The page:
Utility stocks soared as Treasury yields fell significantly on September 24. The Utilities Select Sector SPDR ETF (XLU) gained 1.2% while the broad market index S&P 500 tumbled 0.8% yesterday. The “widow and orphan” utility stocks have outperformed the broader markets this year amid the trade war and impending recession fears.
Utilities gain as Treasury yields fall
The benchmark 10-year Treasury yields fell more than 7 basis points to 1.63% on September 24 on weak economic data. September’s Consumer Confidence Index fell well below expectations to 125.1 from August’s 134.2. To learn more, please read Trade War Hits Consumer Confidence, Stocks Retreat.
The Treasury yields and utility stocks generally trade inversely to each other. The 10-year Treasury yield has fallen almost 40% while utilities have surged more than 22% since the start of the year.
The representative fund of top utility stocks, the Utilities Select Sector SPDR ETF (XLU) touched a new high of $64.60 yesterday. Its top constituents, NextEra Energy (NEE) and Southern Company (SO), also hit new highs on September 24.
Top utility stocks overbought
Yesterday, top regulated utility Duke Energy (DUK) stock rose 1% while American Electric Power (AEP) surged 1.3%. NextEra Energy and Southern Company stocks have rallied approximately 30% and 42%, respectively, so far this year. They are currently trading in the overbought zone.
Because utility stocks are generally slow-moving, such rallies are unusual. However, continued tensions in the broader markets and recession fears pushed investors toward these defensives throughout the year.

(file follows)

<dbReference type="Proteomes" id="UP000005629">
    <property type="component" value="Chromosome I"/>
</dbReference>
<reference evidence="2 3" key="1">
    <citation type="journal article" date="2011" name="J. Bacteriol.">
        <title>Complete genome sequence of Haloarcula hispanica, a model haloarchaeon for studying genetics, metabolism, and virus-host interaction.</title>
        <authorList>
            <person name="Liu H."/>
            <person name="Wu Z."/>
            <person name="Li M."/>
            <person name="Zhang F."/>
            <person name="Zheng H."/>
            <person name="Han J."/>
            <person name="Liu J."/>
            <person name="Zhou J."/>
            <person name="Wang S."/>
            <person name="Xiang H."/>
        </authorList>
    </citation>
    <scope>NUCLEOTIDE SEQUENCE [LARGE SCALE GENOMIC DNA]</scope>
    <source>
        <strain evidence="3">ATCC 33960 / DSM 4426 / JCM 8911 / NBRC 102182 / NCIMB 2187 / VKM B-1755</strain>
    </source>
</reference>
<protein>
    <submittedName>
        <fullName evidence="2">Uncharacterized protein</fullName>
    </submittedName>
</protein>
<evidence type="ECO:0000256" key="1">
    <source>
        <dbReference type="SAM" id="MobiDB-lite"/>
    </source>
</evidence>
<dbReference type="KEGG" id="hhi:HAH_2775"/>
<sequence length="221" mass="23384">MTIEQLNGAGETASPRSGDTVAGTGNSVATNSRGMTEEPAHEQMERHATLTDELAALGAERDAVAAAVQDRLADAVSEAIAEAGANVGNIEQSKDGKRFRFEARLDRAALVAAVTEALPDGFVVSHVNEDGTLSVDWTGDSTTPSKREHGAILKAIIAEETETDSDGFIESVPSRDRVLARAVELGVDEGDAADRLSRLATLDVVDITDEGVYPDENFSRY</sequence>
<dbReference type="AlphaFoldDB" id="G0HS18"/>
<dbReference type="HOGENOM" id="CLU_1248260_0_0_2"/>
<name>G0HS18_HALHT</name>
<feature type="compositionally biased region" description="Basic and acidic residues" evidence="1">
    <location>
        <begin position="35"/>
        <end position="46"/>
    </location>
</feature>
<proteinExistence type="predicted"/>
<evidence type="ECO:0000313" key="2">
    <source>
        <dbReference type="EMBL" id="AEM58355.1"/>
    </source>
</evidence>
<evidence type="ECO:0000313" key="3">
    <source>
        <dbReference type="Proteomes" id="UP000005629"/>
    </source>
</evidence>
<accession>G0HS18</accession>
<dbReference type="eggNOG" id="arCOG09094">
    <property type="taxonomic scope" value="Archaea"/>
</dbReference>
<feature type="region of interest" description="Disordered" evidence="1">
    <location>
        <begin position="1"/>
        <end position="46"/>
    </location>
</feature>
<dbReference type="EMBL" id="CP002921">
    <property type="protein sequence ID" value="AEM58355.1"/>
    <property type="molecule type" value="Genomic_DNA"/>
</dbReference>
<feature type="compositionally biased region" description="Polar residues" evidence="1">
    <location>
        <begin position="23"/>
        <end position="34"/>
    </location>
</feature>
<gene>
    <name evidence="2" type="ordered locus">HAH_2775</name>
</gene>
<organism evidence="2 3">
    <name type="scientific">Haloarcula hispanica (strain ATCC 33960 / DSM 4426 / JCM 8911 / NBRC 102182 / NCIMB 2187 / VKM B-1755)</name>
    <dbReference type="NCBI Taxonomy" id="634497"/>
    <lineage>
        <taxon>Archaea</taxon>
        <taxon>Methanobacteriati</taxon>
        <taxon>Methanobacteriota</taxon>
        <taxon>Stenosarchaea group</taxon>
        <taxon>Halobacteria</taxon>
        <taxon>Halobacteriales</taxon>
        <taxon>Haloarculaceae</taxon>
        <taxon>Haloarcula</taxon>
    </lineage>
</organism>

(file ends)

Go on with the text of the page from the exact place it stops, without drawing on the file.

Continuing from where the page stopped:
Utilities have not only outperformed the broader markets this year but have also outperformed them in the long term. In the last five years, utilities returned 85% (including dividends) while the S&P 500 returned 66%.
You can read how Southern Company stock played out this year and where it might go in Factors That Could Aid or Spoil Southern Company’s Rally
Superior dividend yield
Utility stocks at large are currently trading at a dividend yield of 3%, notably higher than the broader markets and Treasury yields. These stocks look financially sound, with reasonable earnings and dividend growth of approximately 4%–6% per year for the next few years. Southern Company stock currently yields 4.1% while NextEra Energy stock yields 2.4%.
During the last financial crisis, from September 2007 to March 2009, the S&P 500 halved in value while Southern Company stayed relatively robust and returned -11%. The utility kept increasing its dividends during the financial meltdown.
However, this doesn’t mean that Southern Company stock will provide a similar hedge going forward. It is one of the top-rallied stocks among its peers and seems to be trading at record valuations.
For instance, Southern Company is trading 19x its forward earnings, notably higher than its historical trends. NextEra Energy stock is trading 25x its estimated earnings and looks to be trading at a large premium. Because almost all the utilities are currently trading at inflated valuations, their movement from their current levels looks capped.
Currently, none of the top utility stocks are offering handsome potential gains based on analyst estimates. However, these defensives might remain in focus due to their stable dividends. Amid volatile equities, utilities could be relatively safe picks because of their domestic-focused operations and little or no correlation to economic cycles.